8 of 16
Take the stairs
If given the option of elevator or stairs, even (especially!) if it’s just a single flight, opt for the stairs. You can also use your office’s set of stairs or outdoor stairs as daily fitness equipment. Ellis suggests walking to the top of the stairs 2-3 times a day to benefit your lungs and lower body.
9 of 16
Commute on your feet
Challenge yourself to consistently choose walking when given the option of transportation methods, Sanford suggests. (If you have a commute that's too long to walk the whole way, consider getting off the train a few stops early, or parking 10-15 minutes away from the office.) Especially if you’re not already in a workout routine, this is an easy way to squeeze in fitness — and you can totally use the time to call your mom or catch up on your podcasts.
10 of 16
Change up your routine
If you’re too much of a fitness buff to start with simple lifestyle modifications, challenge yourself to a new type of exercise. If you’re used to bootcamps, try cycling; if you’re a runner, go for a weight lifting session. “The definition of insanity is doing the same thing over and over again expecting a different result, the same holds true for fitness,” trainer Lacey Stone says. “Make some changes and watch what happens.”
11 of 16
Increase your intensity
If you’re not into upping your reps, gradually increase the intensity of your workout load. “If you were giving it a five out of ten effort, give one or two of your weekly workouts everything you have,” Stone suggests. You can do this by increasing the duration of your workouts as well — if you’re used to running for 20 minutes, push for 30.
Advertisement
12 of 16
Perfect your form
"Most fitness instructors will tell you that they care more about your form than the number of reps you can complete," Ai Lee Syarief, Master Trainer at STRONG by Zumba® said. "If you're doing lunges incorrectly, your body won't reap the benefits from that exercise. Focus on your form and you'll see results in no time." Because it's hard to tell whether your own form is right, this is a great way to utilize that free personal training session your gym offers — sign up and come armed with specific questions.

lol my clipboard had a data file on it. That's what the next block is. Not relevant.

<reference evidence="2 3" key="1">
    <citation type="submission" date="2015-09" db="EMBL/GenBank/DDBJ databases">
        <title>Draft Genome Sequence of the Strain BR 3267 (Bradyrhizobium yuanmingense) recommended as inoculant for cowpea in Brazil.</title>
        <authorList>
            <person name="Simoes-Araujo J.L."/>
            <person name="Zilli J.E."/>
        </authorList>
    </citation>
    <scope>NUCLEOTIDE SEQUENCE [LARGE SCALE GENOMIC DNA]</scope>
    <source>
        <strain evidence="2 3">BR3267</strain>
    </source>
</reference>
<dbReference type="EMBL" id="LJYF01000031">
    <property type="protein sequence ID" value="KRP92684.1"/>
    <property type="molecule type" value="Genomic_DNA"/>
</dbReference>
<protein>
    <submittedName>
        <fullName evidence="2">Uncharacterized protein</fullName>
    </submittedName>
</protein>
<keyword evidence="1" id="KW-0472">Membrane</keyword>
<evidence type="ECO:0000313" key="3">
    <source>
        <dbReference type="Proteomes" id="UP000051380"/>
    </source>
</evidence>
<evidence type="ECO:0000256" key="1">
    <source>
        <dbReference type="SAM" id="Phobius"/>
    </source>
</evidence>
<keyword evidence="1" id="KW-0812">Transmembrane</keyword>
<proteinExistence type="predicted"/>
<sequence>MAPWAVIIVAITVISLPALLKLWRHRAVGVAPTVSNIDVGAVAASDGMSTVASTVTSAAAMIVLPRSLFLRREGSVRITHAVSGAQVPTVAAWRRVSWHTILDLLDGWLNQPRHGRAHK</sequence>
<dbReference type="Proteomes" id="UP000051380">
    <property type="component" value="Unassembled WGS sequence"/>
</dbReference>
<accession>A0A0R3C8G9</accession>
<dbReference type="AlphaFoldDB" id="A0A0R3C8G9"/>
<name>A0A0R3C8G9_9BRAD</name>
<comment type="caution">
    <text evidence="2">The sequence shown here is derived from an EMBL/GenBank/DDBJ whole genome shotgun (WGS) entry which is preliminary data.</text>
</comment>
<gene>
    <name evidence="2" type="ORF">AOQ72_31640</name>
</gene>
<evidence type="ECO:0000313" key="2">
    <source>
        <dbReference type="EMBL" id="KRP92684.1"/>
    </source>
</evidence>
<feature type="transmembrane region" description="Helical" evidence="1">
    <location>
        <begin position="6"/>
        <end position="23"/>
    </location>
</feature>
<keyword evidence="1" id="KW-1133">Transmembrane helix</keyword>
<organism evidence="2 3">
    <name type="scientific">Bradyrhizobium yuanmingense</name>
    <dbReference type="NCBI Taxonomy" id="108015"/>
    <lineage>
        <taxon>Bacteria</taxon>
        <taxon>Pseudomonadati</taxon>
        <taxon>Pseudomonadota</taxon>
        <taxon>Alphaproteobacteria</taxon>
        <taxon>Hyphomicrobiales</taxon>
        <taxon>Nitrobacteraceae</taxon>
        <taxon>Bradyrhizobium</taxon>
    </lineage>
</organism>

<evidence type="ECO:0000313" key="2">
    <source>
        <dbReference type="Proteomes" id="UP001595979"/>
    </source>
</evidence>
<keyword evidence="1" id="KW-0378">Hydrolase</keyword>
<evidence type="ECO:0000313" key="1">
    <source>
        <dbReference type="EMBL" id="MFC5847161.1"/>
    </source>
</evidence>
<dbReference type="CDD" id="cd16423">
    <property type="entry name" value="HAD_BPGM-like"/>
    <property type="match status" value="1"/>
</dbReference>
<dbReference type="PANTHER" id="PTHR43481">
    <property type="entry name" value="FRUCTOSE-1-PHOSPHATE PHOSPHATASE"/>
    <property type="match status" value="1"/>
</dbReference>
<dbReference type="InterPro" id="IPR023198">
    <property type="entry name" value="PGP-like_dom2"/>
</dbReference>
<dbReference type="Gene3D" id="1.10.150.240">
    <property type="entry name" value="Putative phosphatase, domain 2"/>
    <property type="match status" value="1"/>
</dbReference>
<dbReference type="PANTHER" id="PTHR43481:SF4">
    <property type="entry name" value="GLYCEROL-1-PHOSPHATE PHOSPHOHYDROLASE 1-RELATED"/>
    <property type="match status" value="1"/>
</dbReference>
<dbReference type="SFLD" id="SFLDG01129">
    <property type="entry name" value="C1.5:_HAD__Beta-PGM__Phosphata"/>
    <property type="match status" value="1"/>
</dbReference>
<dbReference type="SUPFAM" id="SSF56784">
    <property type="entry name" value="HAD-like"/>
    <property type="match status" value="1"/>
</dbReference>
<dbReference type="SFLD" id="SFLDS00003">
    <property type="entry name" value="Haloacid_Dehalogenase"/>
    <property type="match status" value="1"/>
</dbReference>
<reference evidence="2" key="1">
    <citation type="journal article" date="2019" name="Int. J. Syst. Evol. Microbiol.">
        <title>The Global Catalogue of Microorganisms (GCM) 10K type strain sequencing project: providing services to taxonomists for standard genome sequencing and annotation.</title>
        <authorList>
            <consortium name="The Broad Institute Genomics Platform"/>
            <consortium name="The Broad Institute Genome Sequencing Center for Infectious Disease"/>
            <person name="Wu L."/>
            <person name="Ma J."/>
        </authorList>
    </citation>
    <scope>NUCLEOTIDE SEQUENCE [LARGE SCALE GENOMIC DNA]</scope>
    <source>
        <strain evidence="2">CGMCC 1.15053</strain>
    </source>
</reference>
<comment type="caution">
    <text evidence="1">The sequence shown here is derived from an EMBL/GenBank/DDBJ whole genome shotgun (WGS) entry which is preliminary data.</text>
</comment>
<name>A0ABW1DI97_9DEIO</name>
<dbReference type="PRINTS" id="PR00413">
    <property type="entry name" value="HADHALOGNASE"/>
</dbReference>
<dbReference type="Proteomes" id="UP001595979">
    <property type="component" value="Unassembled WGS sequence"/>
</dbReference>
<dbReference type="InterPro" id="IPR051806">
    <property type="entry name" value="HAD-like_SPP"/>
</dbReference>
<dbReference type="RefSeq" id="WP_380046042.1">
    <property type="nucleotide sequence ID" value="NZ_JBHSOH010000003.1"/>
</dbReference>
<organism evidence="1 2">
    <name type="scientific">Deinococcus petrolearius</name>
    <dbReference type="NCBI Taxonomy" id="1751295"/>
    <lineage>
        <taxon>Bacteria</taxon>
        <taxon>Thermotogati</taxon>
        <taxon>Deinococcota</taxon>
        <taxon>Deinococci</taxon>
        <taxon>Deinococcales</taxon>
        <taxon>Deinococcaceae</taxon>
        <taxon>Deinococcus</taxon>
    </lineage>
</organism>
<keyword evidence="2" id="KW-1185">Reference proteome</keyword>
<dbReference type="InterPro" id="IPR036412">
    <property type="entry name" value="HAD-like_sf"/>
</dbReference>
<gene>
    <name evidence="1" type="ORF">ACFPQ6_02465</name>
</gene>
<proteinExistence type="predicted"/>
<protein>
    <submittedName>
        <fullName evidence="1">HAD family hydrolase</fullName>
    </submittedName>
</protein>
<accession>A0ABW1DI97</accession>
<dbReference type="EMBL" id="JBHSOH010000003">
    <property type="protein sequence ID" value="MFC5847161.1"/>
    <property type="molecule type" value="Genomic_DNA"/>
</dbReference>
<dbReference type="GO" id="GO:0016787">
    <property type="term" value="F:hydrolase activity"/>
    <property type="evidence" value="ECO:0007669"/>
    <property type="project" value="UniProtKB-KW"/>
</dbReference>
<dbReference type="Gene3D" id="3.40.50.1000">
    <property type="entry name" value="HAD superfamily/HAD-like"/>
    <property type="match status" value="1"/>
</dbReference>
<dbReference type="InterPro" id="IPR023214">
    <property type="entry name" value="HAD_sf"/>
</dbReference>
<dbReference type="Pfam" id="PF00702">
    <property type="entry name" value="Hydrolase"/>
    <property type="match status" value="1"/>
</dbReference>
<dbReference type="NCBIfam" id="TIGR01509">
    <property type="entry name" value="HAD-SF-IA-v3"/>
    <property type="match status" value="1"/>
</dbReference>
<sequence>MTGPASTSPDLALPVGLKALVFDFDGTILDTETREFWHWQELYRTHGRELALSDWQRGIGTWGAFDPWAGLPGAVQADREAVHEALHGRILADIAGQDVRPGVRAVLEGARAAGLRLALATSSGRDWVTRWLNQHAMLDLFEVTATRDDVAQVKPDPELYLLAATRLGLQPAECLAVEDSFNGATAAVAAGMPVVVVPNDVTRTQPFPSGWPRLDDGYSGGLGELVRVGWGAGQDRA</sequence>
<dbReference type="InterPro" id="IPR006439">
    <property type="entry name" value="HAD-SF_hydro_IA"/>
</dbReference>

13 of 16
Learn to run
If you feel like you can barely down the block, much less run a mile, you'll get crazy satisfaction out of doing a Couch-to-5K program that helps you work your way up to running a full 5K without stopping to rest. "These programs ease you in to running so slowly that you'll never have that 'I'm going to die' feeling — they intersperse a tiny bit of jogging with mostly walking at first, then increase the intervals," said Anna Maltby, Refinery29's deputy editor of health & wellness and an ACE-certified personal trainer.
14 of 16
Pick up a barbell
There's something so badass about lifting serious weights and slapping plates onto a barbell, whether you're deadlifting, squatting, or bench-pressing. "If you've never used a barbell, it can definitely feel intimidating, so sign up for a personal training session — make sure to ask your gym for someone who specializes in weight lifting — or take a beginner class, which you can find at many CrossFit gyms," Maltby says. The calluses are just a bonus.
15 of 16
Beef up your squat
If squats are already part of your routine, that's awesome — but are you going full-out or just dipping your butt back a little? "A truly effective squat involves a full range of motion, which means your butt ends up 'below parallel' — below knee-level," Maltby says. "It can feel a little unnatural at first if you're not used to squatting low, so work your way up by aiming for parallel at first, then gradually going lower." If you need a little help, holding on to the back of a sturdy chair will help you get more comfortable getting low.
16 of 16
Make commercial breaks a workout
Beat couch potato syndrome by hopping up off the sofa when commercials air and turning that time into a bonus workout. Do sit-ups during one commercial, push-ups for another, hold a squat during that annoyingly long pre-show Hulu ad — or break out your dumbbells while marathoning Scandal re-runs.
Advertisement